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Q & A: relativity, quantum, etc.

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Most recent answer: 05/12/2017
Q:
Hello! I have two questions relating to 1) STR, 2) Observer effect1) Is it true that from photon's perspective moving away from the Sun, the Sun is moving away from it at the speed of light. If the answer is yes, would not this contradict the Special Theory of relativity (as the Sun's mass would be infinite). If the answer is no, what is the speed of the Sun from the photon's coordinate's system? The same question applies to far-away galaxies speeding away from us at ever-increasing speeds exceeding speed of light at the edges of the observed Universe. Isn't it also true that we are moving away from them at the speed exceeding the speed of light and this contradicts STR?2) Please clarify the Observer effect in quantum physics for me. Is it true that the results of the double-slit experiment with detection of particles at one of the slits collapsing the wave-function depend on whether an observer is in the room or not. If the observer is not in the room and the results of the detector are not recorded somehow the wave function is preserved despite detection of particles at the slits by a non-conscious detector. If it is the case, have experiments been conducted to identify whether the observer has to be somehow qualified to understand the contents of the experiment to result in the collapse of the wave function? Is there a lab open to the public where this mechanism can be observed? Thank you! Max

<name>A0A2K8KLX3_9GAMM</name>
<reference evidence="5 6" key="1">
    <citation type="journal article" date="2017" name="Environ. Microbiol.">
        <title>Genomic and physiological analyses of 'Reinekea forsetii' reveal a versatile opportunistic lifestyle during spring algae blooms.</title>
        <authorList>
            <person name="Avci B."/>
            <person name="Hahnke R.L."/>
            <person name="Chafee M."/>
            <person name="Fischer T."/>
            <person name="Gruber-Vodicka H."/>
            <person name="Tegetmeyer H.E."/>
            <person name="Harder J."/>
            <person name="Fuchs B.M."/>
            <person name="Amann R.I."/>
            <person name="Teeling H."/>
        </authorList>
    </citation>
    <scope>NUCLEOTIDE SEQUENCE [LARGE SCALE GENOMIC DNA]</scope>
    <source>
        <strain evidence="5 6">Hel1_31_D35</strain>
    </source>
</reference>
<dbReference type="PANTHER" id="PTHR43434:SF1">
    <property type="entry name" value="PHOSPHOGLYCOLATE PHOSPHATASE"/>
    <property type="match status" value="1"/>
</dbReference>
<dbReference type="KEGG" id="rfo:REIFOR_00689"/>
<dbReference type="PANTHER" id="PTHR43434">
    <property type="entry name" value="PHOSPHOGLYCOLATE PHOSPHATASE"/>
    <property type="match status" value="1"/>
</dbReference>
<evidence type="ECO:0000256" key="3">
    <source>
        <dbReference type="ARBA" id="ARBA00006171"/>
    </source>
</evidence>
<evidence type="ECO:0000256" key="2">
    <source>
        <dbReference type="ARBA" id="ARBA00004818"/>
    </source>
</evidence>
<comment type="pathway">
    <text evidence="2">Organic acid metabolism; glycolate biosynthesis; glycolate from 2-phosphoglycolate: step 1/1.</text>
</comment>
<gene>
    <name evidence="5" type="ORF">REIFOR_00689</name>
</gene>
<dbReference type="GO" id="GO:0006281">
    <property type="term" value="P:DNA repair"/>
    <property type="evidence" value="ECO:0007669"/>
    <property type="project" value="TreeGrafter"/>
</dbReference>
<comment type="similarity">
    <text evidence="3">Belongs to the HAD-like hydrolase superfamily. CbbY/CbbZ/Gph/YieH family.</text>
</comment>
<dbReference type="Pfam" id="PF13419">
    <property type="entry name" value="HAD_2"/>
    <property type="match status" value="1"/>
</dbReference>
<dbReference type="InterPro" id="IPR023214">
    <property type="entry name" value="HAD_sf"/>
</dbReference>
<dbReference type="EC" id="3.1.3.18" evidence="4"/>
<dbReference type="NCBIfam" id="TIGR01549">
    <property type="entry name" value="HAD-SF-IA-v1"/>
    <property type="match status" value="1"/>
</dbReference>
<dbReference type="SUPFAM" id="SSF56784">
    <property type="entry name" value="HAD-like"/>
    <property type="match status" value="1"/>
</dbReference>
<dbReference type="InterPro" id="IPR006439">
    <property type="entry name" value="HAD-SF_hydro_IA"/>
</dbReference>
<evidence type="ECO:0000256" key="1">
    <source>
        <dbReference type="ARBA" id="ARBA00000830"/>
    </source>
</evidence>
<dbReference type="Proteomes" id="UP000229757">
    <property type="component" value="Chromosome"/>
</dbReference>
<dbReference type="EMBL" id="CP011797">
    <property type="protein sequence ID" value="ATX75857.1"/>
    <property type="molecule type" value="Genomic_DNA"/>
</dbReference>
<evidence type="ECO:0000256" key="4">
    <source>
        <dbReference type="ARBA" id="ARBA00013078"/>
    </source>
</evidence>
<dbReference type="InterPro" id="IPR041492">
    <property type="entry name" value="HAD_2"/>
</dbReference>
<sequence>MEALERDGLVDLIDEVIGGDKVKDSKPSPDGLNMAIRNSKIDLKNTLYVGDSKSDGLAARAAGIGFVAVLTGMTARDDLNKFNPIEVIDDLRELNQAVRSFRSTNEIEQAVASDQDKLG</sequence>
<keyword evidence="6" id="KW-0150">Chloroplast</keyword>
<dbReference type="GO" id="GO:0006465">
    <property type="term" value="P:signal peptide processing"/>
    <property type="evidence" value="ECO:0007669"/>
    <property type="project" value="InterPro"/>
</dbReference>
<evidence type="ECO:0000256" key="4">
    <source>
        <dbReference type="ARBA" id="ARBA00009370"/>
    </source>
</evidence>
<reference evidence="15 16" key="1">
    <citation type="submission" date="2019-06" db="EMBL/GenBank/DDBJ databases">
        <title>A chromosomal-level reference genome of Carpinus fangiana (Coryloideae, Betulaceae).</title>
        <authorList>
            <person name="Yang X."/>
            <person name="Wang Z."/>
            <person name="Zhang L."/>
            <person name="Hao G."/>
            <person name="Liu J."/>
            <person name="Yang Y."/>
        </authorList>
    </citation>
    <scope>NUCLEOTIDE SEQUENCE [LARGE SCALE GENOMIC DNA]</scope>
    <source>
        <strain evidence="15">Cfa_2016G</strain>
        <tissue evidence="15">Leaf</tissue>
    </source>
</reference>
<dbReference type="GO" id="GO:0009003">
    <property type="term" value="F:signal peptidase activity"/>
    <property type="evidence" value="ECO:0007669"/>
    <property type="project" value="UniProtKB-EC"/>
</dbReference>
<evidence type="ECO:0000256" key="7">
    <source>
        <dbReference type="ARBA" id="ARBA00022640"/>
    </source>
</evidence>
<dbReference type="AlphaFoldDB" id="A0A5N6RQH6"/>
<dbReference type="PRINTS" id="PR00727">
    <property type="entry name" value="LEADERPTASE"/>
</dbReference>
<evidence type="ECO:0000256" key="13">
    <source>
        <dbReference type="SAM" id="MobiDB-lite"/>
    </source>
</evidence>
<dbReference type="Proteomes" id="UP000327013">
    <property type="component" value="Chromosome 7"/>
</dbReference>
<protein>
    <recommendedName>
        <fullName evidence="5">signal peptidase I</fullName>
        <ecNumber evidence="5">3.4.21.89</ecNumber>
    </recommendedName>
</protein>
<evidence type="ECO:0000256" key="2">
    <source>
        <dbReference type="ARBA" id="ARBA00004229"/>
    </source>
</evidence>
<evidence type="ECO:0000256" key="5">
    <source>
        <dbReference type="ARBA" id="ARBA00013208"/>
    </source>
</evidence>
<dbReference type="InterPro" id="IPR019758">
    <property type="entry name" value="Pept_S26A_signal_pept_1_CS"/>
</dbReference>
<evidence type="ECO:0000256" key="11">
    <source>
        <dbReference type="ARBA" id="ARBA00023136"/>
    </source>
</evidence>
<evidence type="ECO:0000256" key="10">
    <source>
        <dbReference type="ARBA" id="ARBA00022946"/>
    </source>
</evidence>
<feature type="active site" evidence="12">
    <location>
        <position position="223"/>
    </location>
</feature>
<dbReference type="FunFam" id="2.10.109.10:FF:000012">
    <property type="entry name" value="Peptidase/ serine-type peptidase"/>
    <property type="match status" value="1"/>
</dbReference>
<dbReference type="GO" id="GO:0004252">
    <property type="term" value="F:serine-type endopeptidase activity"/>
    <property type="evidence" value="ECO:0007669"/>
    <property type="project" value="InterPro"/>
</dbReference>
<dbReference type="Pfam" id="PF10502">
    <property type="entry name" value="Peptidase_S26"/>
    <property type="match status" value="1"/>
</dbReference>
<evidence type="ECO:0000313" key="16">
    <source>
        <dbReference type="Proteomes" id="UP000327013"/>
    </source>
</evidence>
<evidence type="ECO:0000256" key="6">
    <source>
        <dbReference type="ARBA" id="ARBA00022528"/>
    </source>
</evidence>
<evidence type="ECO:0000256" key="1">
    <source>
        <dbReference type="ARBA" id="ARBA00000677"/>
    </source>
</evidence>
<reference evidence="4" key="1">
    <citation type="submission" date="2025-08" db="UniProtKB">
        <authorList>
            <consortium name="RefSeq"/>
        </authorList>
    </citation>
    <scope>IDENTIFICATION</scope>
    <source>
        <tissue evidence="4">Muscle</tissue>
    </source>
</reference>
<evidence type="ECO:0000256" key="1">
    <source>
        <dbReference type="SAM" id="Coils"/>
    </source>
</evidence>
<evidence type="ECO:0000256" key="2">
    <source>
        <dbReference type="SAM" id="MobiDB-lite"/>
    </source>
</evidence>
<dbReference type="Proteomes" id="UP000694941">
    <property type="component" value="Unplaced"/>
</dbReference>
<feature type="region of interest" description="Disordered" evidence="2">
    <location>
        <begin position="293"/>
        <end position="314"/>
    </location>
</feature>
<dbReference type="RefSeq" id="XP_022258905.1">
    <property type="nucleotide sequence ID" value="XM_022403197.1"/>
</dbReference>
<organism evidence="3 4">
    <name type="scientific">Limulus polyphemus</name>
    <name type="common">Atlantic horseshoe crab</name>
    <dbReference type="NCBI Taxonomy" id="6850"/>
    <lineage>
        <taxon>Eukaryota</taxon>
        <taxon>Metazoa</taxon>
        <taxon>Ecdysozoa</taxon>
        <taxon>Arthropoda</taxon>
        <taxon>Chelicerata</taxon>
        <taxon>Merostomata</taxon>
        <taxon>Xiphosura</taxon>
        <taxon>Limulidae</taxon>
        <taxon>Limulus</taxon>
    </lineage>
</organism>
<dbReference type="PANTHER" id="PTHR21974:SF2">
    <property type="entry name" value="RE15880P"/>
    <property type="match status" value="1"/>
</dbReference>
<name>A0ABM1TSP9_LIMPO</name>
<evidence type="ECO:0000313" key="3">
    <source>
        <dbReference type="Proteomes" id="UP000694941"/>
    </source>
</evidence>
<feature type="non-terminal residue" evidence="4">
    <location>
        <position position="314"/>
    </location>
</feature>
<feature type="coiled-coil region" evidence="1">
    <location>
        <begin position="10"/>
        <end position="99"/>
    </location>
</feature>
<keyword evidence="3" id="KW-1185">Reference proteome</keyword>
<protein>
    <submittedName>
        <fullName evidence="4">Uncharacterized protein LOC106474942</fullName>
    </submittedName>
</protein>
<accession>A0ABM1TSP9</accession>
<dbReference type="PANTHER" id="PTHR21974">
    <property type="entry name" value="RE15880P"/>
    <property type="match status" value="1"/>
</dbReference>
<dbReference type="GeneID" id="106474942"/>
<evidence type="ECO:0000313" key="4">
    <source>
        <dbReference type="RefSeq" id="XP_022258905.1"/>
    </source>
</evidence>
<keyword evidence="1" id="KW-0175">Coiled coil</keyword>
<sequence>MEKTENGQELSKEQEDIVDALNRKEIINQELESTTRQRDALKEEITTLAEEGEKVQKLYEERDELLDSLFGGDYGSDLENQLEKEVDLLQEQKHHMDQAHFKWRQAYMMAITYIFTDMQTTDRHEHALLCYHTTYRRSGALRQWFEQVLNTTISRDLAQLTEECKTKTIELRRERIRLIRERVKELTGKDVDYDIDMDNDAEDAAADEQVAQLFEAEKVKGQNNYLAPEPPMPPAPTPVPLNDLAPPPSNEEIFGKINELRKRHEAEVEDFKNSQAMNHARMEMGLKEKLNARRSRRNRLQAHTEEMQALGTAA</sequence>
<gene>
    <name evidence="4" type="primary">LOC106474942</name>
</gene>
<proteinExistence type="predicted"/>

- Max (age 14)
Russia
A:

1) Relativity doesn't include any rest frame in which the photon is at rest, so it can't say anything about the photon's point of view.

As for the distant galaxies, special relativity doesn't limit the nominal change of distance coordinates as a function of time. SR is a theory describing flat local patches of spacetime. It's speed limit applies to the apparent speed of anything near the observer, not far away.

2) Quantum questions have less cut-and-dried answers. So far as we know, the conscious observer has nothing to do with the loss of interference. It's simpler to think that interactions with any large-scale object, leaving some sort of irreversible evidence, destroy any interference between different paths. We can't disprove the claims of those who are philosophically inclined to assign a big role to the observer, however, since by definition there cannot be evidence of which we are aware that has not registered in the mind of a conscious observer. 

Mike W.


(published on 05/12/2017)

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